Yellowstone's Cougars Are Testing Positive For The Plague

The cougar, also known as the puma or mountain lion, is the second-heaviest cat in the New World after the jaguar. Baranov E/Shutterstock

While much of the world is gripped in a battle with a novel infectious disease outbreak, cougars in Yellowstone are dealing with a much older pathogenic enemy: the plague.

After noticing cougars were dying in mysterious circumstances during the winter of 2006, researchers tested 28 cougars (aka mountain lions and pumas) in the greater Yellowstone area for Yersinia pestis, the bacteria responsible for the bubonic plague that swept through Europe in the 14th century. Their results found that nearly half had been exposed to the plague between 2005 and 2014.

As reported in the journal Environmental Conservation last month, the researchers found antibodies to Y. pestis were detected in 47 percent of the tested cougars, indicating that almost half had come into contact with the pathogen. They also found the bacteria itself in four out of the 11 necropsies carried out on deceased cougars. 

The disease could perhaps be even more prevalent in cougars than these results suggest, too. One puma, known as M21, tested negative twice over a 3-year period, then tested positive the following year, before testing negative again 1 year later. 

Don't worry, however: the infection poses no significant threat to humans. 

Y. pestis can be found in soil across the world. They maintain their existence in a cycle involving fleas, rodents, and other animals higher up the food chain. It can also infect humans in a number of forms, causing symptoms including fever, weakness, and headache.

While the bacteria is infamous for killing around 100 million people during the Black Death (1347 – 1353), it’s now easily treated by antibiotics. The World Health Organization estimates that there are now just 1,000 to 2,000 cases each year in the world, so the risk to humans is relatively minimal. The three most endemic countries are the Democratic Republic of Congo, Madagascar, and Peru. In fact, cases of plague are reported in Madagascar almost every year.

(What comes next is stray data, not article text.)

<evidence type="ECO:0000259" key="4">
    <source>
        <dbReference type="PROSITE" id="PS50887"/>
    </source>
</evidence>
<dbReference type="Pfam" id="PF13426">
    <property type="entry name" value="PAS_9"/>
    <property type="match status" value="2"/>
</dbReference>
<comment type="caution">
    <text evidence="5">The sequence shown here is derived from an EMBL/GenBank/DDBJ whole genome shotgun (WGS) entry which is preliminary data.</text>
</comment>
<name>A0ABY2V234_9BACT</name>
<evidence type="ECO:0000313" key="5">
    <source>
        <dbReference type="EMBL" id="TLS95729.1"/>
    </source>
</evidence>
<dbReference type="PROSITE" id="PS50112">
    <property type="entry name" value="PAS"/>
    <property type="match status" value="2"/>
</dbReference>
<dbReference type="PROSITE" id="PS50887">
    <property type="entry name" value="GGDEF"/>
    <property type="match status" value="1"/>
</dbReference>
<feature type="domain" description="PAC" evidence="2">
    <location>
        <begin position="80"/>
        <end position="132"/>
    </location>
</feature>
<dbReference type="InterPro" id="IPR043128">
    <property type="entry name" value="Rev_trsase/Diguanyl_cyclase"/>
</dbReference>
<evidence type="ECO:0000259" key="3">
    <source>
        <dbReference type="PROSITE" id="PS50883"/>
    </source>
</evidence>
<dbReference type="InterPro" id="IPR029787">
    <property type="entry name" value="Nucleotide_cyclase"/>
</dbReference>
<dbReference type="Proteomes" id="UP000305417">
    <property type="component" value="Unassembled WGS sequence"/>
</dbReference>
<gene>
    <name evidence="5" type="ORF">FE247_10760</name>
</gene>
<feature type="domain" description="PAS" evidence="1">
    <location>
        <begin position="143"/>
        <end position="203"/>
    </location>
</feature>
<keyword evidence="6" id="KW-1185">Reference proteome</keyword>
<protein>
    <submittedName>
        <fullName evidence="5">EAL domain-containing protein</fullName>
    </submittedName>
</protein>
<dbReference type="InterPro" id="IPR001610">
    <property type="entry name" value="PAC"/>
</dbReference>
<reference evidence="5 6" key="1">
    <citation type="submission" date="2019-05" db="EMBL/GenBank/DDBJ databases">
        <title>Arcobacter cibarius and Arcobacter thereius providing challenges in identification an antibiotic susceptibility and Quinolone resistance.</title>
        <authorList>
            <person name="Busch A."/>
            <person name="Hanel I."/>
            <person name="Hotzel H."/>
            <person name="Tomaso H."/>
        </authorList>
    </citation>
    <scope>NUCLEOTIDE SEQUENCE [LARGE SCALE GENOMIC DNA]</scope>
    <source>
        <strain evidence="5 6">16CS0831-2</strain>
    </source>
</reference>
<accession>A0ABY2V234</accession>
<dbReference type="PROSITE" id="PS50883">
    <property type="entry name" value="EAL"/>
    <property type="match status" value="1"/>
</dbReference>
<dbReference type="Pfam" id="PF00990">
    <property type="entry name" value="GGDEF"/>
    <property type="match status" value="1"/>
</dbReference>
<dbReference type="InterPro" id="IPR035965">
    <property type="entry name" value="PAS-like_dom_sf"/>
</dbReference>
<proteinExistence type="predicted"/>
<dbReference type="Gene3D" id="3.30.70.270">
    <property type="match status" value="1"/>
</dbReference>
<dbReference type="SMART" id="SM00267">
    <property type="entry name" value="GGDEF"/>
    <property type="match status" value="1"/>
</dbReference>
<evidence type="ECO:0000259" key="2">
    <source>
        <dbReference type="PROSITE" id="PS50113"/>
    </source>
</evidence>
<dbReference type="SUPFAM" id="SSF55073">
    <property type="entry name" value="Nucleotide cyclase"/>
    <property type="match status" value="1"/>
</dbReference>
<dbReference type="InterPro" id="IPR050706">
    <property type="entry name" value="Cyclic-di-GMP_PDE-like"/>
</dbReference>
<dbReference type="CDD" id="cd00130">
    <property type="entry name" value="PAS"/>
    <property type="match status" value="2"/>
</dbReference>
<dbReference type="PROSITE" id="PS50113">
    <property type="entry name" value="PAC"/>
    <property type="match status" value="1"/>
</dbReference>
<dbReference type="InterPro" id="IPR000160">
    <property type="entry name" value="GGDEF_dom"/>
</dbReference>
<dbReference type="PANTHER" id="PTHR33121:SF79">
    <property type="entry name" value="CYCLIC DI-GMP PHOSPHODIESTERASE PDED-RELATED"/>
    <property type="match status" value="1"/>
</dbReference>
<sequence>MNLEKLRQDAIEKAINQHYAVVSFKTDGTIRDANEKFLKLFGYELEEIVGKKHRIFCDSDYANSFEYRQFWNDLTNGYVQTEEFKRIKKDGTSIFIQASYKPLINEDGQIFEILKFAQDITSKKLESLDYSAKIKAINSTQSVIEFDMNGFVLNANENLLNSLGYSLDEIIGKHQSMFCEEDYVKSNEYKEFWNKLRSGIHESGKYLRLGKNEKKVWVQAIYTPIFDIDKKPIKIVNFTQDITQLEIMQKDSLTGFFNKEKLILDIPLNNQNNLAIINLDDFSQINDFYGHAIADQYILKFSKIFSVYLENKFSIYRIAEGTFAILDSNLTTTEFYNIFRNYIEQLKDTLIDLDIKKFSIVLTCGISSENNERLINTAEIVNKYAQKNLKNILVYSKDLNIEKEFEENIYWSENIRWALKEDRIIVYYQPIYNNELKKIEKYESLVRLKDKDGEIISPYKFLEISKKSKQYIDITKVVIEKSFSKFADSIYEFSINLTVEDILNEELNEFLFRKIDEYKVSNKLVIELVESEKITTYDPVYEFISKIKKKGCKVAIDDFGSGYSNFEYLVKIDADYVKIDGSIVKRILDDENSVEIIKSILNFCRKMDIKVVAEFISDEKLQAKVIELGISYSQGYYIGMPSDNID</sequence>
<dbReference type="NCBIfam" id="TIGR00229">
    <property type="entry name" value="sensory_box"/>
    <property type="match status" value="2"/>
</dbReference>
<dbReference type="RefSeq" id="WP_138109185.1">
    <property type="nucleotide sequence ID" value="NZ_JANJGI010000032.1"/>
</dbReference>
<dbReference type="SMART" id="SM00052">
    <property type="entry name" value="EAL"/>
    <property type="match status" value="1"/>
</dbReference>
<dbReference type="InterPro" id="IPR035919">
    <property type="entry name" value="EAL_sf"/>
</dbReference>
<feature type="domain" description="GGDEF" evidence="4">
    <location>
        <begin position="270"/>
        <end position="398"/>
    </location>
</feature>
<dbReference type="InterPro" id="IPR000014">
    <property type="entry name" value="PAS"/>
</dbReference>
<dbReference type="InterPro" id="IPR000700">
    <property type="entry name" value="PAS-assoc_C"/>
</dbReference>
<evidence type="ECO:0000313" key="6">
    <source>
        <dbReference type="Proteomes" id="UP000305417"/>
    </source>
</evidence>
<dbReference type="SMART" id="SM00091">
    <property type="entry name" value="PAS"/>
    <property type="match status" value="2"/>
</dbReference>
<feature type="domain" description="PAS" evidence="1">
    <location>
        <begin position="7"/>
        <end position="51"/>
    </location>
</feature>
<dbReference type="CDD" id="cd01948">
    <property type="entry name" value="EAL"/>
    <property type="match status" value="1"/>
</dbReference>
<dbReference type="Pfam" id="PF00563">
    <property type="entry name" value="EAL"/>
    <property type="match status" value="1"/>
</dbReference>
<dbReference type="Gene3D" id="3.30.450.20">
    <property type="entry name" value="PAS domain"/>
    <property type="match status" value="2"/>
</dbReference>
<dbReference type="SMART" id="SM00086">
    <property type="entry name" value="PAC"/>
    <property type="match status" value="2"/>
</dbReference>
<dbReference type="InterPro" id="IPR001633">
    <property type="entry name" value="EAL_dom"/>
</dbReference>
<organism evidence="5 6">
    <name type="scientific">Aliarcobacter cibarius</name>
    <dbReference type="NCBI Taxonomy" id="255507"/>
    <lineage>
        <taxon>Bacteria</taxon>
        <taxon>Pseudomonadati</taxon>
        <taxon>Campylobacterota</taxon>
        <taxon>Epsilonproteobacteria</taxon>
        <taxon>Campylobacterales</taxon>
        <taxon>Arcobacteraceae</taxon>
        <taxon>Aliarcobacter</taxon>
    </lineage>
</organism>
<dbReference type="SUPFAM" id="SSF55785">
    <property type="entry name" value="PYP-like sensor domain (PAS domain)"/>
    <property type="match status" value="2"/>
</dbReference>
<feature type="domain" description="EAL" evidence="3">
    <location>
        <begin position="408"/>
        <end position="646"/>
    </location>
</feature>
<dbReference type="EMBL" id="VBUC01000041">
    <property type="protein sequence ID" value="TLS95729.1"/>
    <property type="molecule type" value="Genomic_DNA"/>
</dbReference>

Furthermore, this new research is no reason to fear cougars could spark a new disease outbreak as it appears very unlikely that infected cougars will pass the plague onto humans. Mark Elbroch, lead study researcher and puma program director of big cat conservation organization Panthera, told Live Science: "The average person has essentially zero possibility of contracting plague from a mountain lion. So please, do not read into our results as a reason to fear mountain lions."

With that said, the research does hint that the risk of Y. pestis infecting a human isn’t just a concern for medieval Europe. Back in 2015, a boy scout contracted the plague while camping in Yosemite National Park, but – once again – it’s very unlikely this case was contacted from a cougar. 

 

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